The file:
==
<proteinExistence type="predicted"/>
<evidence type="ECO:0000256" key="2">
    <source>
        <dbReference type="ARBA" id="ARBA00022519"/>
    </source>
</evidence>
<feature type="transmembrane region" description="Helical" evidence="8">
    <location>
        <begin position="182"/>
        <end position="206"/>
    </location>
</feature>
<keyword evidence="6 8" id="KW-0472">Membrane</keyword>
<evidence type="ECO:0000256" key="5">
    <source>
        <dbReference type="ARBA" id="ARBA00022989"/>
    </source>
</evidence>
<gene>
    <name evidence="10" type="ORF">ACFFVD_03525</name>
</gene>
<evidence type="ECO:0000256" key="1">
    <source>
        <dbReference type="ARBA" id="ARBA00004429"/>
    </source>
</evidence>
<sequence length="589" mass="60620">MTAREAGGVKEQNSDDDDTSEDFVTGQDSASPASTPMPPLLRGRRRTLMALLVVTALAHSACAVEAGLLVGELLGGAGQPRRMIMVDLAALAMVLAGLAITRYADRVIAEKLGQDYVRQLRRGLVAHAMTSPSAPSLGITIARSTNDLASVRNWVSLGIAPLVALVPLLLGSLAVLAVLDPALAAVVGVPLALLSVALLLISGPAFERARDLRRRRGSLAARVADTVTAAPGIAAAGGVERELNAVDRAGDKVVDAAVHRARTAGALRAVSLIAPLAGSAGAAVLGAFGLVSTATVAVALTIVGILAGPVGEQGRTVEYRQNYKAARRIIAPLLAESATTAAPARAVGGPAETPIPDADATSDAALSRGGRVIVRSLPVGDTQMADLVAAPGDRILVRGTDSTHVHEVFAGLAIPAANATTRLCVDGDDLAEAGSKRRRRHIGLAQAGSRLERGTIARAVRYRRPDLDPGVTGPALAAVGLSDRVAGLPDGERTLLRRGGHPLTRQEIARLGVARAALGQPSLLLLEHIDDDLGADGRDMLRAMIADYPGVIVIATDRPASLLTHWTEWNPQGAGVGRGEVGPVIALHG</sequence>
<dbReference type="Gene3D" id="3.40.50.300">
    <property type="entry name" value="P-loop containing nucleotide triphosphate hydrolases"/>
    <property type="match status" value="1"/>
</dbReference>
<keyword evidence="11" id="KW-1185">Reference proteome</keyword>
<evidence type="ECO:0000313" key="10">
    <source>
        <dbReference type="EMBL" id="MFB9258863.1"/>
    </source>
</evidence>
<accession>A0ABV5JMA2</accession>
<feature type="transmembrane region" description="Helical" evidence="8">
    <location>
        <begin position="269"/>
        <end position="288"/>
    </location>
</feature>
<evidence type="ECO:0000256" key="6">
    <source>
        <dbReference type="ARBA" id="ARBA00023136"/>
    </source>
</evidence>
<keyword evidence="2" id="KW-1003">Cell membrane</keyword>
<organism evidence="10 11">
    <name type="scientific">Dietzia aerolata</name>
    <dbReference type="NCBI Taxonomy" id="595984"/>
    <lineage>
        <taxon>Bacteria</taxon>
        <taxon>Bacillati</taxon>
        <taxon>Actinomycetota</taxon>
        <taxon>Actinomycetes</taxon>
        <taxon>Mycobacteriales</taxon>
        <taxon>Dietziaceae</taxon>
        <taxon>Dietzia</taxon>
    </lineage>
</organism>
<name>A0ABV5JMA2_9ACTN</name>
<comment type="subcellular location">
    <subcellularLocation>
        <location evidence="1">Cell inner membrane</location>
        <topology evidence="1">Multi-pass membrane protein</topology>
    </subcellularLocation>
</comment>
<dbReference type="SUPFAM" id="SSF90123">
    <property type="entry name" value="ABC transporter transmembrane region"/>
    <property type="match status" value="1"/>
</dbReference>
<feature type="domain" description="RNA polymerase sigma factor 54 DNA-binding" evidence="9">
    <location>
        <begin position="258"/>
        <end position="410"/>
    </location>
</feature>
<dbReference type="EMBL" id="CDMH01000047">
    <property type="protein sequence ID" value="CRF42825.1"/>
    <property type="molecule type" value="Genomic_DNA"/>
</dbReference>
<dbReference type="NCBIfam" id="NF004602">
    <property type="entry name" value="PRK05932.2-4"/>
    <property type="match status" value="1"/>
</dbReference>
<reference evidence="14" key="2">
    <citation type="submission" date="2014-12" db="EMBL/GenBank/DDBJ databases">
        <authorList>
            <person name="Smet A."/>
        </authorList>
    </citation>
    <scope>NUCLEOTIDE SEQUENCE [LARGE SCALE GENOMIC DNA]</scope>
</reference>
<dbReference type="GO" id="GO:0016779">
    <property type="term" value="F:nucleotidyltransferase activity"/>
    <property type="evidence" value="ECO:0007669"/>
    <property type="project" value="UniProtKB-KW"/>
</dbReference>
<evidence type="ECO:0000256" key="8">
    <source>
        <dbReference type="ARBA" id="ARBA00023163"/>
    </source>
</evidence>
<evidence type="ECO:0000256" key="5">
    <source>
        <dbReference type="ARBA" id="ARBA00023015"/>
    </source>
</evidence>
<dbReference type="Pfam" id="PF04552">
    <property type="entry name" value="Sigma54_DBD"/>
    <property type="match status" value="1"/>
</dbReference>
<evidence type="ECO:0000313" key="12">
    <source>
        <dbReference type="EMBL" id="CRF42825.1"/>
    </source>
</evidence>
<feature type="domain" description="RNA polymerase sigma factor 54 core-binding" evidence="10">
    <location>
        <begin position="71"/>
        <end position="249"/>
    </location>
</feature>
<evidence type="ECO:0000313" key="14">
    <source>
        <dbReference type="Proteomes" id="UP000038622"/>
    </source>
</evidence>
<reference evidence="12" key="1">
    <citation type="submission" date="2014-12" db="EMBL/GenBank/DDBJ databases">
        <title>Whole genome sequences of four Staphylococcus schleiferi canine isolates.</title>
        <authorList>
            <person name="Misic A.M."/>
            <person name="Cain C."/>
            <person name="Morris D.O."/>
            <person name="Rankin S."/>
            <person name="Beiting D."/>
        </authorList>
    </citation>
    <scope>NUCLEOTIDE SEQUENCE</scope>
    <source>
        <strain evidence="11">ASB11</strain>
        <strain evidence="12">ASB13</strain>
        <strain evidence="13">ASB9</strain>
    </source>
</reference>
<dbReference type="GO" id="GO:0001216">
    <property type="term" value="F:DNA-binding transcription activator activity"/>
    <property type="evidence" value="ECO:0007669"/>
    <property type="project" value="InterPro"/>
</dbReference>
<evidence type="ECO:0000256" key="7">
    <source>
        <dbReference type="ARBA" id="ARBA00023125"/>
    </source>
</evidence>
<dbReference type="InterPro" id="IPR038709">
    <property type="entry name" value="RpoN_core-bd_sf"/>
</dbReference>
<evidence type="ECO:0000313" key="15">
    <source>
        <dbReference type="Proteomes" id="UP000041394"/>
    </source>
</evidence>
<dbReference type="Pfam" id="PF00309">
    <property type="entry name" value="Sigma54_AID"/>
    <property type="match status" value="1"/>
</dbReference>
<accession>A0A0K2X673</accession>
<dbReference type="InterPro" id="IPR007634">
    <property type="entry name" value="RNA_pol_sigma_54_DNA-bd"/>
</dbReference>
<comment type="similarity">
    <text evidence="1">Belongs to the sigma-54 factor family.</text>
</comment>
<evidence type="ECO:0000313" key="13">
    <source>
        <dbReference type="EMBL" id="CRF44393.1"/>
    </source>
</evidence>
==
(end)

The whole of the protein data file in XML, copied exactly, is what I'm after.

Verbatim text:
<proteinExistence type="predicted"/>
<evidence type="ECO:0000256" key="2">
    <source>
        <dbReference type="ARBA" id="ARBA00022519"/>
    </source>
</evidence>
<feature type="transmembrane region" description="Helical" evidence="8">
    <location>
        <begin position="182"/>
        <end position="206"/>
    </location>
</feature>
<keyword evidence="6 8" id="KW-0472">Membrane</keyword>
<evidence type="ECO:0000256" key="5">
    <source>
        <dbReference type="ARBA" id="ARBA00022989"/>
    </source>
</evidence>
<gene>
    <name evidence="10" type="ORF">ACFFVD_03525</name>
</gene>
<evidence type="ECO:0000256" key="1">
    <source>
        <dbReference type="ARBA" id="ARBA00004429"/>
    </source>
</evidence>
<sequence length="589" mass="60620">MTAREAGGVKEQNSDDDDTSEDFVTGQDSASPASTPMPPLLRGRRRTLMALLVVTALAHSACAVEAGLLVGELLGGAGQPRRMIMVDLAALAMVLAGLAITRYADRVIAEKLGQDYVRQLRRGLVAHAMTSPSAPSLGITIARSTNDLASVRNWVSLGIAPLVALVPLLLGSLAVLAVLDPALAAVVGVPLALLSVALLLISGPAFERARDLRRRRGSLAARVADTVTAAPGIAAAGGVERELNAVDRAGDKVVDAAVHRARTAGALRAVSLIAPLAGSAGAAVLGAFGLVSTATVAVALTIVGILAGPVGEQGRTVEYRQNYKAARRIIAPLLAESATTAAPARAVGGPAETPIPDADATSDAALSRGGRVIVRSLPVGDTQMADLVAAPGDRILVRGTDSTHVHEVFAGLAIPAANATTRLCVDGDDLAEAGSKRRRRHIGLAQAGSRLERGTIARAVRYRRPDLDPGVTGPALAAVGLSDRVAGLPDGERTLLRRGGHPLTRQEIARLGVARAALGQPSLLLLEHIDDDLGADGRDMLRAMIADYPGVIVIATDRPASLLTHWTEWNPQGAGVGRGEVGPVIALHG</sequence>
<dbReference type="Gene3D" id="3.40.50.300">
    <property type="entry name" value="P-loop containing nucleotide triphosphate hydrolases"/>
    <property type="match status" value="1"/>
</dbReference>
<keyword evidence="11" id="KW-1185">Reference proteome</keyword>
<evidence type="ECO:0000313" key="10">
    <source>
        <dbReference type="EMBL" id="MFB9258863.1"/>
    </source>
</evidence>
<accession>A0ABV5JMA2</accession>
<feature type="transmembrane region" description="Helical" evidence="8">
    <location>
        <begin position="269"/>
        <end position="288"/>
    </location>
</feature>
<evidence type="ECO:0000256" key="6">
    <source>
        <dbReference type="ARBA" id="ARBA00023136"/>
    </source>
</evidence>
<keyword evidence="2" id="KW-1003">Cell membrane</keyword>
<organism evidence="10 11">
    <name type="scientific">Dietzia aerolata</name>
    <dbReference type="NCBI Taxonomy" id="595984"/>
    <lineage>
        <taxon>Bacteria</taxon>
        <taxon>Bacillati</taxon>
        <taxon>Actinomycetota</taxon>
        <taxon>Actinomycetes</taxon>
        <taxon>Mycobacteriales</taxon>
        <taxon>Dietziaceae</taxon>
        <taxon>Dietzia</taxon>
    </lineage>
</organism>
<name>A0ABV5JMA2_9ACTN</name>
<comment type="subcellular location">
    <subcellularLocation>
        <location evidence="1">Cell inner membrane</location>
        <topology evidence="1">Multi-pass membrane protein</topology>
    </subcellularLocation>
</comment>
<dbReference type="SUPFAM" id="SSF90123">
    <property type="entry name" value="ABC transporter transmembrane region"/>
    <property type="match status" value="1"/>
</dbReference>
<feature type="domain" description="RNA polymerase sigma factor 54 DNA-binding" evidence="9">
    <location>
        <begin position="258"/>
        <end position="410"/>
    </location>
</feature>
<dbReference type="EMBL" id="CDMH01000047">
    <property type="protein sequence ID" value="CRF42825.1"/>
    <property type="molecule type" value="Genomic_DNA"/>
</dbReference>
<dbReference type="NCBIfam" id="NF004602">
    <property type="entry name" value="PRK05932.2-4"/>
    <property type="match status" value="1"/>
</dbReference>
<reference evidence="14" key="2">
    <citation type="submission" date="2014-12" db="EMBL/GenBank/DDBJ databases">
        <authorList>
            <person name="Smet A."/>
        </authorList>
    </citation>
    <scope>NUCLEOTIDE SEQUENCE [LARGE SCALE GENOMIC DNA]</scope>
</reference>
<dbReference type="GO" id="GO:0016779">
    <property type="term" value="F:nucleotidyltransferase activity"/>
    <property type="evidence" value="ECO:0007669"/>
    <property type="project" value="UniProtKB-KW"/>
</dbReference>
<evidence type="ECO:0000256" key="8">
    <source>
        <dbReference type="ARBA" id="ARBA00023163"/>
    </source>
</evidence>
<evidence type="ECO:0000256" key="5">
    <source>
        <dbReference type="ARBA" id="ARBA00023015"/>
    </source>
</evidence>
<dbReference type="Pfam" id="PF04552">
    <property type="entry name" value="Sigma54_DBD"/>
    <property type="match status" value="1"/>
</dbReference>
<evidence type="ECO:0000313" key="12">
    <source>
        <dbReference type="EMBL" id="CRF42825.1"/>
    </source>
</evidence>
<feature type="domain" description="RNA polymerase sigma factor 54 core-binding" evidence="10">
    <location>
        <begin position="71"/>
        <end position="249"/>
    </location>
</feature>
<evidence type="ECO:0000313" key="14">
    <source>
        <dbReference type="Proteomes" id="UP000038622"/>
    </source>
</evidence>
<reference evidence="12" key="1">
    <citation type="submission" date="2014-12" db="EMBL/GenBank/DDBJ databases">
        <title>Whole genome sequences of four Staphylococcus schleiferi canine isolates.</title>
        <authorList>
            <person name="Misic A.M."/>
            <person name="Cain C."/>
            <person name="Morris D.O."/>
            <person name="Rankin S."/>
            <person name="Beiting D."/>
        </authorList>
    </citation>
    <scope>NUCLEOTIDE SEQUENCE</scope>
    <source>
        <strain evidence="11">ASB11</strain>
        <strain evidence="12">ASB13</strain>
        <strain evidence="13">ASB9</strain>
    </source>
</reference>
<dbReference type="GO" id="GO:0001216">
    <property type="term" value="F:DNA-binding transcription activator activity"/>
    <property type="evidence" value="ECO:0007669"/>
    <property type="project" value="InterPro"/>
</dbReference>
<evidence type="ECO:0000256" key="7">
    <source>
        <dbReference type="ARBA" id="ARBA00023125"/>
    </source>
</evidence>
<dbReference type="InterPro" id="IPR038709">
    <property type="entry name" value="RpoN_core-bd_sf"/>
</dbReference>
<evidence type="ECO:0000313" key="15">
    <source>
        <dbReference type="Proteomes" id="UP000041394"/>
    </source>
</evidence>
<dbReference type="Pfam" id="PF00309">
    <property type="entry name" value="Sigma54_AID"/>
    <property type="match status" value="1"/>
</dbReference>
<accession>A0A0K2X673</accession>
<dbReference type="InterPro" id="IPR007634">
    <property type="entry name" value="RNA_pol_sigma_54_DNA-bd"/>
</dbReference>
<comment type="similarity">
    <text evidence="1">Belongs to the sigma-54 factor family.</text>
</comment>
<evidence type="ECO:0000313" key="13">
    <source>
        <dbReference type="EMBL" id="CRF44393.1"/>
    </source>
</evidence>